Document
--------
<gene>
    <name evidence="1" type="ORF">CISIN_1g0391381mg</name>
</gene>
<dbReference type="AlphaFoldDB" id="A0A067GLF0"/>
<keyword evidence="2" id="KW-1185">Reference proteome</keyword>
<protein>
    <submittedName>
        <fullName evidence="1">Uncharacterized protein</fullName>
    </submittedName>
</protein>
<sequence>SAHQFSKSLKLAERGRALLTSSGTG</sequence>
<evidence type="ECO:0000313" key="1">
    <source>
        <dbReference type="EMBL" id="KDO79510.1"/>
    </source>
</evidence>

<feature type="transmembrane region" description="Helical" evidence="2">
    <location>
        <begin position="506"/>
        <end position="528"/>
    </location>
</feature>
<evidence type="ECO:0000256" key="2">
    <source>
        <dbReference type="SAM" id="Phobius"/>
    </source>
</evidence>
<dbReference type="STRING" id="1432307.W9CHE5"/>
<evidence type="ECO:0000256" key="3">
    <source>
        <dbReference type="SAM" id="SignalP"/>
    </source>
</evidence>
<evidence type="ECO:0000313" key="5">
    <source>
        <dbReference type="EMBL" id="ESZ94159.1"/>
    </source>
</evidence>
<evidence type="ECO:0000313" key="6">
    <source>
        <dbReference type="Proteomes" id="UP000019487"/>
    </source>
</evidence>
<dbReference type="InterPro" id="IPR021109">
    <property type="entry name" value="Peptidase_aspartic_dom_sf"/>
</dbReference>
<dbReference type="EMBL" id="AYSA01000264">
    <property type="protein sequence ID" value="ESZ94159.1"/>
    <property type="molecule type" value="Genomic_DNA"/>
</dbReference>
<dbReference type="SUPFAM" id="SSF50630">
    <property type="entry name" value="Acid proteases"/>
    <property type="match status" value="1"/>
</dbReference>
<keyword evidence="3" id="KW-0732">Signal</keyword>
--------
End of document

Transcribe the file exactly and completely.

<gene>
    <name evidence="1" type="ORF">CISIN_1g0391381mg</name>
</gene>
<dbReference type="AlphaFoldDB" id="A0A067GLF0"/>
<keyword evidence="2" id="KW-1185">Reference proteome</keyword>
<protein>
    <submittedName>
        <fullName evidence="1">Uncharacterized protein</fullName>
    </submittedName>
</protein>
<sequence>SAHQFSKSLKLAERGRALLTSSGTG</sequence>
<evidence type="ECO:0000313" key="1">
    <source>
        <dbReference type="EMBL" id="KDO79510.1"/>
    </source>
</evidence>

<feature type="transmembrane region" description="Helical" evidence="2">
    <location>
        <begin position="506"/>
        <end position="528"/>
    </location>
</feature>
<evidence type="ECO:0000256" key="2">
    <source>
        <dbReference type="SAM" id="Phobius"/>
    </source>
</evidence>
<dbReference type="STRING" id="1432307.W9CHE5"/>
<evidence type="ECO:0000256" key="3">
    <source>
        <dbReference type="SAM" id="SignalP"/>
    </source>
</evidence>
<evidence type="ECO:0000313" key="5">
    <source>
        <dbReference type="EMBL" id="ESZ94159.1"/>
    </source>
</evidence>
<evidence type="ECO:0000313" key="6">
    <source>
        <dbReference type="Proteomes" id="UP000019487"/>
    </source>
</evidence>
<dbReference type="InterPro" id="IPR021109">
    <property type="entry name" value="Peptidase_aspartic_dom_sf"/>
</dbReference>
<dbReference type="EMBL" id="AYSA01000264">
    <property type="protein sequence ID" value="ESZ94159.1"/>
    <property type="molecule type" value="Genomic_DNA"/>
</dbReference>
<dbReference type="SUPFAM" id="SSF50630">
    <property type="entry name" value="Acid proteases"/>
    <property type="match status" value="1"/>
</dbReference>
<keyword evidence="3" id="KW-0732">Signal</keyword>